There’s nary a week that passes when, in some corner of Texas, someone isn’t getting up to something that we can only describe as “antics.” These stories capture our attention and imagination, and we explore them in Meanwhile, in Texas.

What’s going on? 

Mum-maker Nancy Madsen of Oh My Goodness Boutique in Corpus Christi created a gigantic, possibly record-breaking 78-foot-long homecoming mum. As KRIS-TV reported, she has since submitted the bouquet’s measurements to the Guinness World Records in hopes of securing the record.

That’s really big!

Yes. Yes, it is.  

Like, huge. 

Laid flat, the bouquet would occupy a little over a fourth of a football field. It also weighs roughly three hundred pounds.

The 78-foot-long homecoming mum created by Nancy Madsen of Oh My Goodness Boutique in Corpus Christi.Courtesy of Nancy Madsen

But … why make something so enormous? 

Madsen says she undertook this endeavor to impress her eight-year-old daughter and to outdo a large mum she heard about several years ago. Her creation is also a billowing, beribboned advertisement for the craft supply store she owns, Oh My Goodness Boutique, which sells mum-making supplies to DIYers. And it’s no coincidence that Madsen’s mum is 56 feet longer than the current Guinness record holder, which a group of teachers in Arlington ISD crafted in August to raise awareness for breast cancer research. 

“I made sure mine was five times bigger,” Madsen says, with unsurprising hyperbole. We did the math: Madsen’s mum is actually about three and a half times longer than the Arlington corsage. It is the only one we’ve yet heard of, however, whose sheer size necessitated hoisting it into the air with a construction crane.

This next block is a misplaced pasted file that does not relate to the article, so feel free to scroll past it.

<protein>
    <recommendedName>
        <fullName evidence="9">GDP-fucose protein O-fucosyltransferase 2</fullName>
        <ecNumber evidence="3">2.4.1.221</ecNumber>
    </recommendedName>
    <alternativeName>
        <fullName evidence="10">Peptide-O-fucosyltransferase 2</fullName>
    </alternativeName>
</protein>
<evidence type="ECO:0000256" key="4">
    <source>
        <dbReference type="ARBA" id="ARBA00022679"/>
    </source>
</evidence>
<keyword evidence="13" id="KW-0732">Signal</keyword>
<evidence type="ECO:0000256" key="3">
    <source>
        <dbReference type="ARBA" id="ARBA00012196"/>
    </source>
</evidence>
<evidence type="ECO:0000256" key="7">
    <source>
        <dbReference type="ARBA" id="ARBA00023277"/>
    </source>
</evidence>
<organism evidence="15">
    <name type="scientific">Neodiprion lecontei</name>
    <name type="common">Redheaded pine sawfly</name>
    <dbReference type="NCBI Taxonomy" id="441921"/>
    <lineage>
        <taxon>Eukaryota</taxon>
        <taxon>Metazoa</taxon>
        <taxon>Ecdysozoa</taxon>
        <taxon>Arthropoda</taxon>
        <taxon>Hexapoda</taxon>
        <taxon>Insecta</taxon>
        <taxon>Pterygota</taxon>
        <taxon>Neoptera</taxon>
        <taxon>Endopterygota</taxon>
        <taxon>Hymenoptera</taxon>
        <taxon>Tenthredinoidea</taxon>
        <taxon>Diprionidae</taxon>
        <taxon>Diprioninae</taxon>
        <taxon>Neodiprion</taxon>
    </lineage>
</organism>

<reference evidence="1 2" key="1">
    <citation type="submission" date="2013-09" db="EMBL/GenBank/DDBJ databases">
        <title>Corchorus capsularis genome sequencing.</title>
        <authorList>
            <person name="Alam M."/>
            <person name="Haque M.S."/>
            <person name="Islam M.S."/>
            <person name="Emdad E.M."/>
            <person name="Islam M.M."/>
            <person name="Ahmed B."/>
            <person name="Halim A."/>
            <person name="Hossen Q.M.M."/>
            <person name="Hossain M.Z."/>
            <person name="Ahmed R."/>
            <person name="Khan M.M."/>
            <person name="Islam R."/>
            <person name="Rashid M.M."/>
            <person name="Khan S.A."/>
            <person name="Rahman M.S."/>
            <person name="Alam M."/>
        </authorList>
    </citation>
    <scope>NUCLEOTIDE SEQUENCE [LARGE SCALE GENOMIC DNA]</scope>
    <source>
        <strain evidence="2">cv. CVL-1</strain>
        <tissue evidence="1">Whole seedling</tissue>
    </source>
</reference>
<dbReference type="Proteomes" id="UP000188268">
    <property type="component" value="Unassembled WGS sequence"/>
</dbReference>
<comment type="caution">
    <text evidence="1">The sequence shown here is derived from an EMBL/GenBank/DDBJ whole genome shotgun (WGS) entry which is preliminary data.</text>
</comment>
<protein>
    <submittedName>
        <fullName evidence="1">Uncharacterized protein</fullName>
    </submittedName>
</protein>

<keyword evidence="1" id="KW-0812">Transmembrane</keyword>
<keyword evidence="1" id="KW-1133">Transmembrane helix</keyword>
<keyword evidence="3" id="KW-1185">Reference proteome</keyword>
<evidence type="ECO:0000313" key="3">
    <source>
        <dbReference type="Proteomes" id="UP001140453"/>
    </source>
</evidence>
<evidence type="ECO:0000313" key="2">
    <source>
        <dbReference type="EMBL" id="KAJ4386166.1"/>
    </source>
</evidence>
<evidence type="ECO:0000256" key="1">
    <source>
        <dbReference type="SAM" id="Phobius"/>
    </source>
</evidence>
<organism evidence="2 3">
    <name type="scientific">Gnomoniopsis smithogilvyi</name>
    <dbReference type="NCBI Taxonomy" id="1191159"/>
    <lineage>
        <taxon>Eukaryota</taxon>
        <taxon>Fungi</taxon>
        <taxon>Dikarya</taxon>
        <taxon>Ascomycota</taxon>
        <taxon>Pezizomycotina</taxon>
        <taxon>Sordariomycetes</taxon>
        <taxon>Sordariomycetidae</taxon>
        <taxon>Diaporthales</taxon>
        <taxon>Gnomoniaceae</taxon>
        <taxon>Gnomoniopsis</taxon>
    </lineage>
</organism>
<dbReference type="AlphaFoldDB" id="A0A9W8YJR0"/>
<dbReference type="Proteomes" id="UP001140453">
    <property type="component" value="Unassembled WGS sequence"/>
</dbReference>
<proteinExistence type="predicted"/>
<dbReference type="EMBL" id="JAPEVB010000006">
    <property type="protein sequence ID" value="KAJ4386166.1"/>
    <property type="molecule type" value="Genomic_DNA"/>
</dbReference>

Is this a new trend?

Texans (and their moms) have been making the corsages to wear to homecoming festivities since the thirties. But in recent decades—perhaps fueled by the rise of social media—the bouquets seem to have skyrocketed in size, gaudiness, and complexity, with their construction becoming something of a competitive sport. See also: the eighteen-by-six-foot “Whatamum,” a Whataburger-themed mum, created in Arlington for a 2019 art exhibit.

Okay, but how?!

With a lot of time and effort. It took Madsen 138 hours to create the mum, which is, naturally, Texas-themed, with red, white, and blue streamers and a large, Texas-shape base. She used a jigsaw to cut the mum’s base out of three pieces of hardboard before layering dozens and dozens of silk chrysanthemums on top. Madsen and her cousin dedicated many Saturdays over several months to making the mum, first working in Madsen’s store before moving the pieces into her three-car garage. 

What’s a mum? 

Oh. Perhaps we should have started here first. 

A mum is a traditional corsage, usually but not always made with artificial flowers instead of fresh ones, and given to one’s homecoming date ahead of the big game. If you’re unfamiliar with the concept, you’re not alone. When Madsen inquired about a mum record three years ago, the Brits at Guinness World Records (whose headquarters is in London) had no idea what she was talking about. It seems, though, that the record keepers have gotten hip to the tradition. When Madsen applied this year, she had to comply with a variety of specific stipulations, such as making sure to include a proper percentage of trinkets.

Will anyone be wearing this mum? 

Not if they want to survive the experience. The mum weighs roughly three hundred pounds and, again, requires a construction lift to be moved. Even Big Tex, whose 55-foot height is nothing to scoff at, would be dwarfed by this monster mum. Also, the mum would cost several thousand dollars were it to be sold, and, once again, it weighs three hundred pounds.

Where can I see this behemoth? 

At the moment, Madsen is seeking a home for her mum. She hopes to display it to the public during a future ceremony bestowing the still-pending world record. One large problem? The mum, because of its immense weight and size, doesn’t fare well outdoors, where the slightest wind sends the piles of ribbon streaming, eventually creating a big tangle.  

Will anyone—can anyone?!—beat Madsen’s record? 

“I’m not too worried,” Madsen says confidently (she admits to being a competitive person). 

But what if someone does? 

“At this moment, I wouldn’t do it again,” she says. “It’s a lot of work. Whoever tries to beat the record, more power to them.

“However,” she adds, “if I feel that it’s better than mine or that it looks better, or, you know, just seems better or just was better made, I think that we would probably redo it.”

There you have it. The gauntlet has been thrown.